Regarding the 3P+DH formation, there is no logical reason why the market should follow a certain pattern. It so happens that the pattern in question could be detected on a number of historical occasions, but that is not an explanation for its recurrence, it is merely a statement concerning empirical observations. With all the caveats in place, the question is: what would happen if the market continues to follow the template? Let us first look at where we currently are according to Lindsay's schematic:



3PDH schematic-where we are

The template of Lindsay's 3P+DH formation. The market is currently close to point 26 – click to enlarge.



Recall that Lindsay created this pattern from the market's behavior in the run-up to the crash of 1929. Essentially, the 1928-1929 period served as the template, and then he went through the charts to see if he could find previous and later appearances of the pattern (we have listed his findings here). The other occasions when the pattern could be observed were often not following the template precisely.




The DJIA from 1928 to 1930 – as can be seen, this is the market period the template was created from – click to enlarge.



Here is a close-up of the 1929 crash (which omits the 'three peaks' and begins at point 14 in the pattern). We have highlighted the two days which produced the decisive shift in market psychology from hope to fear (up until that point, it was still widely assumed that a garden-variety correction was underway):



USDJIND1929crA close-up of the crash of 1929 that inspired Lindsay's creation of the 3P+DH topping pattern. Note the two days highlighted above: first the support put in place by the lows of the 'three peaks' first was hit, the next day it was undercut. This was when the market psychology underwent its greatest shift, as a large number of traders had become entrapped at higher prices (and many were on margin). The attempt by a banking consortium to 'save' the market ultimately failed – click to enlarge.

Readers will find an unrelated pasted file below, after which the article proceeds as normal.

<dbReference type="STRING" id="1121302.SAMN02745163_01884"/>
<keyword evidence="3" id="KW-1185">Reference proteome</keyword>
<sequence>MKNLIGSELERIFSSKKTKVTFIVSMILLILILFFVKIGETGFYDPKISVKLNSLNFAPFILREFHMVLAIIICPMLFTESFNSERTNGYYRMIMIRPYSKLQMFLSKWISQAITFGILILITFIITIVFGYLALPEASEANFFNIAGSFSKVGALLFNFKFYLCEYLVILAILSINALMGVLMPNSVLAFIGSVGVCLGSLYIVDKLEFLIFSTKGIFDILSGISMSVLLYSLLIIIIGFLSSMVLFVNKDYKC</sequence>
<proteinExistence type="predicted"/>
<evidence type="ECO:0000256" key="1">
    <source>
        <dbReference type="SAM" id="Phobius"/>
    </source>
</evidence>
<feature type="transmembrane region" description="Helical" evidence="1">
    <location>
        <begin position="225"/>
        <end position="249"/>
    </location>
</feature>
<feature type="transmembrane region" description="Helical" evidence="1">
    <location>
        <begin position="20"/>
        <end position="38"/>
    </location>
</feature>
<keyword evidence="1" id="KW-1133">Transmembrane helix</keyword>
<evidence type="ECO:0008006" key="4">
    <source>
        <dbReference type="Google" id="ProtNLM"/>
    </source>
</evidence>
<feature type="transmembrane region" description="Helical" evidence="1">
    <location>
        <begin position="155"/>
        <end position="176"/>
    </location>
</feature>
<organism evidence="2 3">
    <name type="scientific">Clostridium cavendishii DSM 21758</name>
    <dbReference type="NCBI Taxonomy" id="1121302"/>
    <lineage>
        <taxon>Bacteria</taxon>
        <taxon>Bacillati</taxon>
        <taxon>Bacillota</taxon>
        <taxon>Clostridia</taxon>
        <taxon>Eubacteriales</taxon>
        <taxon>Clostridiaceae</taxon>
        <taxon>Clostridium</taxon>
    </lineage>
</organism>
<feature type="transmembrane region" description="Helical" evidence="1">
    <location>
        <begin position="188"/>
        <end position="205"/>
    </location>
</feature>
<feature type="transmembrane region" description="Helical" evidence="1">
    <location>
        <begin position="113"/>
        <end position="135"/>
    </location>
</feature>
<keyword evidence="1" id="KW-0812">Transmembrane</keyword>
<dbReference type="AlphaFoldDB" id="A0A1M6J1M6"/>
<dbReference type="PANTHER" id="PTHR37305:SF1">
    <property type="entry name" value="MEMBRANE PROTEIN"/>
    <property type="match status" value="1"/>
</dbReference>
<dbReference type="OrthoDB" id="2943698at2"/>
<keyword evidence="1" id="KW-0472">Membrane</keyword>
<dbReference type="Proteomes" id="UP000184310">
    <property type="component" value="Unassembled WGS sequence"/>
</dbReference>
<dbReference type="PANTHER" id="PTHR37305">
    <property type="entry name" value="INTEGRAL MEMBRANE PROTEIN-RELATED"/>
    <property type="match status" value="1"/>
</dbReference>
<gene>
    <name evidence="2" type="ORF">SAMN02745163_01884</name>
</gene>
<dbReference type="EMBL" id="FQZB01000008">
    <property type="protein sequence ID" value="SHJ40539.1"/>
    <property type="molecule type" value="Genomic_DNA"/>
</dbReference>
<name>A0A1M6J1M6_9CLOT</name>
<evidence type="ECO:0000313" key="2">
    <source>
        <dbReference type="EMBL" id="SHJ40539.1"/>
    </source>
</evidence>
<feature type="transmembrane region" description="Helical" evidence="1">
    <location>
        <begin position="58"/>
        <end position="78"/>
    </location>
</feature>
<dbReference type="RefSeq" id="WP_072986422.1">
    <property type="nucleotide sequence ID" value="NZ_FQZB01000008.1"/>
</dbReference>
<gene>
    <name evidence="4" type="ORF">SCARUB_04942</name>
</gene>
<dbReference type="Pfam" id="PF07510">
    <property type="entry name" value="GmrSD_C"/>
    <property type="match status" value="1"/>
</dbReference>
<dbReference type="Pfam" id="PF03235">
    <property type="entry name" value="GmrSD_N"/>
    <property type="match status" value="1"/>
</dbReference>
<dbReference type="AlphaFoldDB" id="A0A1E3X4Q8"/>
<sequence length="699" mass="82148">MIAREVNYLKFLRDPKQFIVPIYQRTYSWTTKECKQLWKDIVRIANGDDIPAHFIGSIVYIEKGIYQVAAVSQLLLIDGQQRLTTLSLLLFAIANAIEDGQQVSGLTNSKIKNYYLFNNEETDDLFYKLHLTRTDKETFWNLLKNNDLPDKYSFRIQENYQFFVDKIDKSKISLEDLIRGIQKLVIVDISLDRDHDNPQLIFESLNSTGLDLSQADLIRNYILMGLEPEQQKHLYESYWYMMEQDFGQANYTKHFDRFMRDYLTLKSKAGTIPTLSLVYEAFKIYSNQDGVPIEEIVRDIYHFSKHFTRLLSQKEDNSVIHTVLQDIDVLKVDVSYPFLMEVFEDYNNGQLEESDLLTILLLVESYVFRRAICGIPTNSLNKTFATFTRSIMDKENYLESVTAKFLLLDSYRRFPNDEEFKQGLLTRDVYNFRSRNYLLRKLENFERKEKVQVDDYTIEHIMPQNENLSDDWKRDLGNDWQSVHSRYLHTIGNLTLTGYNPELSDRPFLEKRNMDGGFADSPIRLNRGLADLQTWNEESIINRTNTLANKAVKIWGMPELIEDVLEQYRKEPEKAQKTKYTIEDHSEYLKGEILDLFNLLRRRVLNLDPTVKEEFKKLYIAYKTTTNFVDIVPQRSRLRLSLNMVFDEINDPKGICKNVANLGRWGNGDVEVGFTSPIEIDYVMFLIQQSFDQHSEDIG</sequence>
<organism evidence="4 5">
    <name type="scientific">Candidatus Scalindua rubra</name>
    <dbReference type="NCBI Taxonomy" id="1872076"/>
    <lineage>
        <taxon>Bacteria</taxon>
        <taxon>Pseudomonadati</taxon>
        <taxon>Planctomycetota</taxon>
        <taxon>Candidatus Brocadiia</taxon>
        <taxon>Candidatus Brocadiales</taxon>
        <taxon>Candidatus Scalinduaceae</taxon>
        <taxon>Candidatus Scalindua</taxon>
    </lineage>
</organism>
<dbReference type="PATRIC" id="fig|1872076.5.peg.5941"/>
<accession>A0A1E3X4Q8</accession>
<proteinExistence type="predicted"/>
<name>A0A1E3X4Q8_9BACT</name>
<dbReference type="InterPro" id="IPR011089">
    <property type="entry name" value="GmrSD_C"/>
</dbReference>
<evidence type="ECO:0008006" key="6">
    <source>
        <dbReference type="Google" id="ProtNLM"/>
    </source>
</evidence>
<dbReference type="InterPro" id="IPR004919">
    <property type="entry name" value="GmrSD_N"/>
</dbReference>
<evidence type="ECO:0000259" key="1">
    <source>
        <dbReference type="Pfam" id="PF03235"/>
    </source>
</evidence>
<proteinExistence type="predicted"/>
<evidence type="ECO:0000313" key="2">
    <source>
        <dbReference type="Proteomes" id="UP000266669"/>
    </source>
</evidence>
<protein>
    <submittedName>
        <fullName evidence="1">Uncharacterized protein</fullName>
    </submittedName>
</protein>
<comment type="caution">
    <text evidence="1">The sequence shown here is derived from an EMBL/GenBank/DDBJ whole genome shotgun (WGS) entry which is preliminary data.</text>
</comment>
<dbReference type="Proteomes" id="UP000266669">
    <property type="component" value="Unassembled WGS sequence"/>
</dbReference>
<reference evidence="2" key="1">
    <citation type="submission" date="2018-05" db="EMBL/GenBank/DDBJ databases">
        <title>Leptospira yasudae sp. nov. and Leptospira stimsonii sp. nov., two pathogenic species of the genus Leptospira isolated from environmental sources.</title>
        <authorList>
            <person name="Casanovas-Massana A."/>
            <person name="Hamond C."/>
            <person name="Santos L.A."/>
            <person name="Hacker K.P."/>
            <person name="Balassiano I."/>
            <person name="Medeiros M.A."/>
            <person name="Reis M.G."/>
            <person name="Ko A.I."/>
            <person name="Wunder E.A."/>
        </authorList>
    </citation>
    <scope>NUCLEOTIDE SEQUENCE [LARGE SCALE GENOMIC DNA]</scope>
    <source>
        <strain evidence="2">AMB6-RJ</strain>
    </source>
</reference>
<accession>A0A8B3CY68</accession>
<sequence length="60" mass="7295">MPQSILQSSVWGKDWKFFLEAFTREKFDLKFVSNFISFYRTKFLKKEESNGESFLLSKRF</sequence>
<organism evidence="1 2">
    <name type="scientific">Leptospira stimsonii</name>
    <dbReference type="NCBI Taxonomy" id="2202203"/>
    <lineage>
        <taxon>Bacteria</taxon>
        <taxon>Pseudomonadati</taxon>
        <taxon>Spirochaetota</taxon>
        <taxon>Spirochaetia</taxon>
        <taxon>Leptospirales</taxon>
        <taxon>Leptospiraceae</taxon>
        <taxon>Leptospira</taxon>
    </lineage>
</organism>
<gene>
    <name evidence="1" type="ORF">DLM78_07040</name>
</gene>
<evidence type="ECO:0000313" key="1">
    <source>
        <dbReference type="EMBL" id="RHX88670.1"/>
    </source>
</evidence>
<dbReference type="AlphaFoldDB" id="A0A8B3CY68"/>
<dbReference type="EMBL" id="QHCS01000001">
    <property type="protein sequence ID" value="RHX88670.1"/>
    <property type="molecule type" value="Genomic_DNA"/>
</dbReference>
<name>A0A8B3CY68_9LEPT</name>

It is worth noting that the Fed was tightening policy shortly before the crash, in spite of the fact that it was determined in hindsight that the economy was most likely already in a mild recession (it has reportedly begun in August, precisely the month when the Fed decided to hike its discount rate from 5% to 6%). Note by the way that this was – contrary to the story still being propagated inter alia by the Fed itself – preceded as well as followed by extremely loose monetary policy. According to Frank Shostak:


“[…] at some stages monetary injections were massive. For instance, the yearly rate of growth of government securities holdings by the Fed jumped from 19.7% in April 1924 to 608% by November 1924. Then from 0.3% in July 1927 the yearly rate of growth accelerated to 92% by November 1927.”


Right after the crash, the Fed resumed implementation of an extremely loose policy. Not only was the discount rate cut to the bone, but the central bank's balance sheet was vastly expanded: